Super Worlds: A Bike Fitter’s Perspective

I’ve got that familiar, rather lost feeling that happens every time an exciting sporting spectacle finishes…

It happens when the Tour finishes, the Giro, Roubaix, the Olympics, Kona, the Six Nations, the World Cup.

But when it comes to the Cycling World Championships, strangely I’ve never had the same level of excitement or goose bumps for the racing until this year…

Usually road, mountain bike, track all hold their own World Championship events in different locations and at different times of the year. 

This year, all the disciplines came together over ten days for ‘Super Worlds’ and the result was epic! 

It felt like a mini-Olympic games.

The crowds were amazing, the riders were incredible, Glasgow was on fire (despite the rain!). 

I could go on all day about the cool stuff from this event, but here’s a few highlights from a bike fitter’s perspective…


What a race! I wouldn’t usually describe the Individual Pursuit as riveting, but this race was different.

The pair staged a thrilling battle inside the Sir Chris Hoy Velodrome. Dan Bigham (GB) led from the gun, pulling out a huge lead on Ganna (Italia) for almost the entire race. But Ganna, timed his effort perfectly and clawed back victory on the final lap, clocking a 4-01.976 and winning by less than half a second.

The riders’ backgrounds made it an even more interesting race, as Bigham’s day job is to be Ganna’s performance advisor for Ineos Grenadiers. Famously he coached Ganna to his world hour record victory last year.

So these guys know each other inside out!

Both were using the same bike (3D printed), very similar equipment and, obviously, both are masters of aerodynamics.

What this race showcased perfectly was how there is never just one way to ‘cut the cake’…

Here we had two very different riders, with different body proportions (Ganna is 193cm & 82kg, Bigham is 182cm & 75kg), different positions, different riding styles and different tactical choices, yet their results were separated by just 0.054 seconds!

Bigham knows he doesn’t have the same engine and power as Ganna so he gains his speed through ultra aerodynamics and a very measured effort strategy.

Ganna by contrast is a much bigger guy. He is very aero for his size, but he can’t physically achieve the same aero gains as Bigham, so instead he left it to the last few laps before using his superior short term power production to claw back the time and take the win.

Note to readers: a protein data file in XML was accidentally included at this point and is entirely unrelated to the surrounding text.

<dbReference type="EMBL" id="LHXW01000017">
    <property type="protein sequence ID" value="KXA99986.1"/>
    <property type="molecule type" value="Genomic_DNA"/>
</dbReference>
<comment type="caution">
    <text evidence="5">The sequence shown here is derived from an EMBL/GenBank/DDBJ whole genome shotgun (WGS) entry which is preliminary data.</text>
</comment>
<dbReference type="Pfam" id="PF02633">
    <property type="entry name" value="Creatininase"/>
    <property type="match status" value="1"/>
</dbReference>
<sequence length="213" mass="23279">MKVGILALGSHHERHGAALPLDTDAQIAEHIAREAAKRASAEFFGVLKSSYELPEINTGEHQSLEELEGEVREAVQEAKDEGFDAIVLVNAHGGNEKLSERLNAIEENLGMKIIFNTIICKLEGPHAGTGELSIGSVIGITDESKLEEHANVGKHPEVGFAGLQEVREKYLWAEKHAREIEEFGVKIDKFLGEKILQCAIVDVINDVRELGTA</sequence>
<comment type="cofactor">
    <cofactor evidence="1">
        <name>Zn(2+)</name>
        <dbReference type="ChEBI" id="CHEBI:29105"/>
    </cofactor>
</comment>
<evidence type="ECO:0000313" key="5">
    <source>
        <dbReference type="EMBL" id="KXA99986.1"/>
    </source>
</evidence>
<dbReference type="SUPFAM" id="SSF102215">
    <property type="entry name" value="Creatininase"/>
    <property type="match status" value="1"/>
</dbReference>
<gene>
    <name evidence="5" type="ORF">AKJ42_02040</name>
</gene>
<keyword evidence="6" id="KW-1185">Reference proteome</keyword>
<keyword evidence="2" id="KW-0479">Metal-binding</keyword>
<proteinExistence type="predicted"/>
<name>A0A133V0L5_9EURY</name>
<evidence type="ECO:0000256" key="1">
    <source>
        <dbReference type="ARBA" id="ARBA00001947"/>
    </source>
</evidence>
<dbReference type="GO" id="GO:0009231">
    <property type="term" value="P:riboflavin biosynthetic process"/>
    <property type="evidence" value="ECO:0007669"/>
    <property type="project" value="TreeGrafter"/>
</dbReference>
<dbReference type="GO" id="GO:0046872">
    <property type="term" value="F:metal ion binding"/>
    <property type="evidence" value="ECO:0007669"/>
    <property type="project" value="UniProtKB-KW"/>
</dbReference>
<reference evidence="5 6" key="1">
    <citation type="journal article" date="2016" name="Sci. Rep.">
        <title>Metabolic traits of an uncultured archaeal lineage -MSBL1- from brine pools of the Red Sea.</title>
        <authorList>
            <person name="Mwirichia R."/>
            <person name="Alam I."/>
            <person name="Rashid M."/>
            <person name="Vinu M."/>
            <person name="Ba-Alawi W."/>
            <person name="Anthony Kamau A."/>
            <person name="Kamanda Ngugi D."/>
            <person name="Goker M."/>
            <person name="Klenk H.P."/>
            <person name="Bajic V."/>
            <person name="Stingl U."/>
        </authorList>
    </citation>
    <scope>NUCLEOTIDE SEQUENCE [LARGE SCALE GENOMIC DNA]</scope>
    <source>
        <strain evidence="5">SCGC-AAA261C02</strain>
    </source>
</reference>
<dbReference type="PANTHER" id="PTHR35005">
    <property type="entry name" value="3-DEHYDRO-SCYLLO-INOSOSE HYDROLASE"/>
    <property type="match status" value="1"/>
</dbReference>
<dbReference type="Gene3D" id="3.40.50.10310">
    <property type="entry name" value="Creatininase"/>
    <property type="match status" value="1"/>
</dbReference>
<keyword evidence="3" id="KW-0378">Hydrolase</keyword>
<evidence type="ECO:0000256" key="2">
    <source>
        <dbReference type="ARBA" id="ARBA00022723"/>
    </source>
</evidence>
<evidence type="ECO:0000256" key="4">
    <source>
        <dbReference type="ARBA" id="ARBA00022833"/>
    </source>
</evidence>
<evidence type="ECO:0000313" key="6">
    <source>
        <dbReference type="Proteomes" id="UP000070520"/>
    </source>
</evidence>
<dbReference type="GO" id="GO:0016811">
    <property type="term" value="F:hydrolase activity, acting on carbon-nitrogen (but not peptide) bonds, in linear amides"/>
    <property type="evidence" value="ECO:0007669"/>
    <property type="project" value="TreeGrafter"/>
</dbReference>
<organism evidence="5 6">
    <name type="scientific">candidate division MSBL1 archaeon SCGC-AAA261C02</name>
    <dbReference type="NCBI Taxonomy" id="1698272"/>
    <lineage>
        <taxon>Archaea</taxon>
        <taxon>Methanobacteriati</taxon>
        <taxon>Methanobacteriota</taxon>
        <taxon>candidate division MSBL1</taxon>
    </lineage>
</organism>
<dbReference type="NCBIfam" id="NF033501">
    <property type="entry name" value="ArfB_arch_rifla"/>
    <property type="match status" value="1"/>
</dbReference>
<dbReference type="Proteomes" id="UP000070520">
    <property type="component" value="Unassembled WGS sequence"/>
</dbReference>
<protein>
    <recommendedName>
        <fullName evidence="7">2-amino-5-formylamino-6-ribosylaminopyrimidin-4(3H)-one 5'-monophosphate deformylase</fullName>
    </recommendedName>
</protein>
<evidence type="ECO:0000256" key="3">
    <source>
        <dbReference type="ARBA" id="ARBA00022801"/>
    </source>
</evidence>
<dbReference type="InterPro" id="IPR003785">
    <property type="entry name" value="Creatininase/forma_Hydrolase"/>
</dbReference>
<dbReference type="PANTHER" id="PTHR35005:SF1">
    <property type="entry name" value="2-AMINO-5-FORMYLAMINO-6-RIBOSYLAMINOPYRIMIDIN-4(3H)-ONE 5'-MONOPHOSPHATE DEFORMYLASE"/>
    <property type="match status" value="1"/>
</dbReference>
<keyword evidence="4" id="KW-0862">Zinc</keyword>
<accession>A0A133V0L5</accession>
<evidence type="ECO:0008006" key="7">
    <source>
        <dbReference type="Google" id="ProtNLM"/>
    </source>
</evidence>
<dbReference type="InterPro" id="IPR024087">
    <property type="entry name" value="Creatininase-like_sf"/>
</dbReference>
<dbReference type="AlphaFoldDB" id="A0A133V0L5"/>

Bigham, committed to ultra aero, I don't think he looked up once ;)
Bigham, committed to ultra aero, I don’t think he looked up once 😉
Ganna, power, tactics and supreme self belief!

The lesson for us mere mortals, is that every rider is different, and we should embrace that.

The aim is not to simply emulate the pro-riders blindly, but to figure out which method, tactic, position, bike works best for you and your riding goals.

Are you a Bigham or a Ganna? 


I love mountain bike racing and how events have gotten more and more exciting over the last decade. Especially with cross country getting more technical, the introduction of short course racing and modern drone footage really capturing how skilful riders are when travelling at tremendous speed.

I couldn’t help noting Puck Pieterse’s posture (rider on the right above) compared with Pauline Ferrand-Prevot (rider on the left above).

Puck is already a Junior World Champion and Pauline is already a multiple World Champion in Cross and MTB. So both are incredibly talented bike riders.

If you watch footage of Pauline racing, she adopts a classically neutral riding posture, with a gentle curve to her spine, typically smooth pedal stroke, long neck and great composure even when pushing really hard.

Puck, on the other hand, looks super stooped over her bike and the her posture begs the question, ‘How can she be comfortable and generate so much power?’ 

This is the beauty of human beings. When it comes to bike racing and posture, there really is no ‘right’ way of doing things, only different choices.

Of course there are consequences to your choices and I would question how long Puck can keep pushing her body to the limit in this way, without running into some back issues at some point…

However, if your goal is to be one of the fastest mountain bike racers in the world and this is the position that gets you there, who am I to demand otherwise?

Bike fit is rarely about right and wrong (unless you’re on social media!)

I like to think of it as a continuous exploration of form vs. function vs. performance.

How has your position has changed over the years, or how does it vary between different bikes?


Special mention goes to Fran Brown, who won 5 golds and 1 silver medal, to become the most decorated rider at the World Championships.

I had the pleasure of bike fitting Fran back in 2016/17 as she was getting into triathlon and then again in 2019 just before her selection for Tokyo. Even back then I thought her trajectory and achievements were incredible. 
But she’s completely blown everyone out of the water in the last few weeks. Wonderful, wonderful stuff, my heart goes out to you Fran! Enjoy the coos 🙂

It’s fantastic to see para-athletes being so well included in the this Super Worlds, hats off! 


I confess… I did not know that artistic cycling was a World Championship event… and there is a pairs category… truly wild… but the skill level is incredible… check it out if you dare!

Also there was:
– BMX Freestyle Flatland,
– Cycle Ball
– Trials
– E-sports racing (!?!?!)
– E-mountain bike racing… 

Cycling is nuts…

Words by: Wei

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